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Why parallel play is important for your toddler’s development

Children go through many developmental stages, and it can be hard to keep up with all of the terms and buzzwords. You may have heard of parallel play and be wondering if it’s something your toddler needs to be working on or how to spot it if they’re already doing it. All kids are different, though parallel play is something you’re likely to see in most children as they grow up.

Read on for information on when kids start parallel playing, what it is and why it’s beneficial.


What is parallel play in child development?

Parallel play is when a child plays by themself alongside another child playing, without them playing together. As in the image above, the children are all occupied playing but are not interacting. Children playing alongside each other who just happen to be in the same room are parallel playing.

In child development, there is a theory called Parten’s Stages of Play, which was developed by Dr. Mildred Parten Newhall in 1929. She categorized children’s play into six stages of development:

  1. Unoccupied play (birth to three months) – this is pre-play when a child just observes
  2. Independent play (birth to two years) – when a child is able to maintain focus on an activity on their own
  3. Onlooker play (two years) – when a child watches other children play but doesn’t yet join in
  4. Parallel play (2+ years) – when a child plays on their own but near other children
  5. Associative play (3-4 years)- when a child is interested in the others playing (the child is interested in the person playing but not yet in playing the same thing)
  6. Cooperative play (4+ years) – when a child is interested both in the person playing and in the play they are engaging in

As you can see, parallel play is the fourth stage and is part of the path toward cooperative play. Also called adjacent play, parallel play is a transitional phase between being too young to interact with others and becoming socially mature enough to play with others. Maintaining focus on their own activity without distraction is a developmental milestone of its own, but they’re not yet advanced enough to be able to play together with others.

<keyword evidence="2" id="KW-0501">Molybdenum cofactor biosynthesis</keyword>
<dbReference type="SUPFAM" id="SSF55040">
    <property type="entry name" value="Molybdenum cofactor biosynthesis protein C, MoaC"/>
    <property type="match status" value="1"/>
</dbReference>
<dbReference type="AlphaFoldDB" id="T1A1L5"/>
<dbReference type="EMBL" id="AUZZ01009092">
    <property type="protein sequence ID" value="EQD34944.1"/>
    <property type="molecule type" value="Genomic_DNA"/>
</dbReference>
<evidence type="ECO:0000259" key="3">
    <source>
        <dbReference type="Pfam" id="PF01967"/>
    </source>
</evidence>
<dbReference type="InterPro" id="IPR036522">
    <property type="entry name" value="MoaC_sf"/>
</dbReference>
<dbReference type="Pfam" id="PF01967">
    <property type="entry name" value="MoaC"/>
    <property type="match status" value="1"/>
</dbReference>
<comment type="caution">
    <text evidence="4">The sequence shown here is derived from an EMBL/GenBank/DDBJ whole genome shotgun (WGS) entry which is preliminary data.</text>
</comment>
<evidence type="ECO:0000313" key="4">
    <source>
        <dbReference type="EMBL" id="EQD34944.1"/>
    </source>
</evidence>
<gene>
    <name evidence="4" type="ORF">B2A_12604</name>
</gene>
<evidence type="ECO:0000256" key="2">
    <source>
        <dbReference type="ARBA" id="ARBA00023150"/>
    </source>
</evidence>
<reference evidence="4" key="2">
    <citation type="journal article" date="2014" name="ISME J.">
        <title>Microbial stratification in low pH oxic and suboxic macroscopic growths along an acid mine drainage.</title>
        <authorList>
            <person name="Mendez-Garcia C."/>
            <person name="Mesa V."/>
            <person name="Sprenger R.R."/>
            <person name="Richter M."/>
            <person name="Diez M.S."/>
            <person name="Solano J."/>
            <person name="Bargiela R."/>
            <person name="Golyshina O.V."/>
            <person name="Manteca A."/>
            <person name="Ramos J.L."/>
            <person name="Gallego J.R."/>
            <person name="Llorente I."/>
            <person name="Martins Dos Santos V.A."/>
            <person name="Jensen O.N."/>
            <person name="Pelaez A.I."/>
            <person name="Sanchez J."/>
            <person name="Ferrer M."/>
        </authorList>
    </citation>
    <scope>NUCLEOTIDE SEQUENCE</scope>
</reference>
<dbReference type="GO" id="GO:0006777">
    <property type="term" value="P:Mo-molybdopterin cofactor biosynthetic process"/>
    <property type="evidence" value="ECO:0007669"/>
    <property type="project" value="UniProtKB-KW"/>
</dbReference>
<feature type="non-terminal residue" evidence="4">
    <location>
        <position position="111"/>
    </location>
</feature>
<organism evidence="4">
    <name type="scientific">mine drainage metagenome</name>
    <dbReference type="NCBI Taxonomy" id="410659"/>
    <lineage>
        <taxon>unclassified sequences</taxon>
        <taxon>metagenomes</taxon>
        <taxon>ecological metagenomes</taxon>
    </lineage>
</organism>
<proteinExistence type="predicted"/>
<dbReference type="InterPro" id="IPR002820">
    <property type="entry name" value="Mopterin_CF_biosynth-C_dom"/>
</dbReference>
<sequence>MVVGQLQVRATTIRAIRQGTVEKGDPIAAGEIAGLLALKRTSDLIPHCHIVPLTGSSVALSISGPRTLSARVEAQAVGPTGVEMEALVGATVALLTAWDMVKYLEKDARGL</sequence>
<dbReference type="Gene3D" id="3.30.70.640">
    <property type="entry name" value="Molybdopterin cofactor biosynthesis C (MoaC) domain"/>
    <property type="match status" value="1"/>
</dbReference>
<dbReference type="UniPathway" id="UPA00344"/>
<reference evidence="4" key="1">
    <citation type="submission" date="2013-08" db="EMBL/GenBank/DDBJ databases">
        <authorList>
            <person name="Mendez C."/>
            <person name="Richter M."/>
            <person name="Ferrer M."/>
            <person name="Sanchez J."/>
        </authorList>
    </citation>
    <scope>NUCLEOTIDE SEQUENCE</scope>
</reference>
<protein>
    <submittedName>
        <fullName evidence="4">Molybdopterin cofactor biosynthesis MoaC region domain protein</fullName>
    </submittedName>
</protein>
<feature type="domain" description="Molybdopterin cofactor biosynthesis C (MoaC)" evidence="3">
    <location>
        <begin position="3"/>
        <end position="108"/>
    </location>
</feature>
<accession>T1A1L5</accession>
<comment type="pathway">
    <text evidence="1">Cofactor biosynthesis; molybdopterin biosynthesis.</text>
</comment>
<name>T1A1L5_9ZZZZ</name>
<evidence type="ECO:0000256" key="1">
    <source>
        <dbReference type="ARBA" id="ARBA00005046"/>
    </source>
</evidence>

These stages start at birth and children usually reach the final stage of cooperative play closer to kindergarten age. Your child may start engaging in parallel play as a toddler/preschooler.

Natalija Rajsic/Shutterstock

Why is parallel play important for your child’s development?

Parallel play is a skill your child will likely develop naturally and is not something you necessarily have to encourage to make happen. It’s common around ages two to three. When you notice it, it’s an exciting sign that they’re on their way to cooperative play!

Playing alongside another child allows your child to engage in a quasi-social activity before they develop the social skills to play together. It lets them build confidence in what they are doing without having to share or compromise and lets them start moving away from completely solitary play. They can also pick up on beneficial language development and emotional understanding just from another child being in their periphery, and the play they do on their own can develop fine and gross motor skills. They can express themselves and learn through trial and error in their own play to develop the confidence to take those developed play skills into a social interaction.

Though your toddler may seem to be playing alone, they are keeping an eye on other children. This is their first dipping of a toe into group interactions. The observation skills they are gaining and seeing how the other child reacts to frustration or success in their play are all helping them develop. They’re learning from everything the other child does, says, and learns. It is a key bridge to eventually playing together.

Parallel play is a natural and important developmental milestone for kids around two years old. As the bridge from being a solitary baby to being a social school-age kid, it’s an exciting step towards years of happy playdates to come. There’s no need to rush this stage; it will all come in time. Enjoy the period while your child occupies themself with their own play, and you can get some chores done parallel to them while they do!

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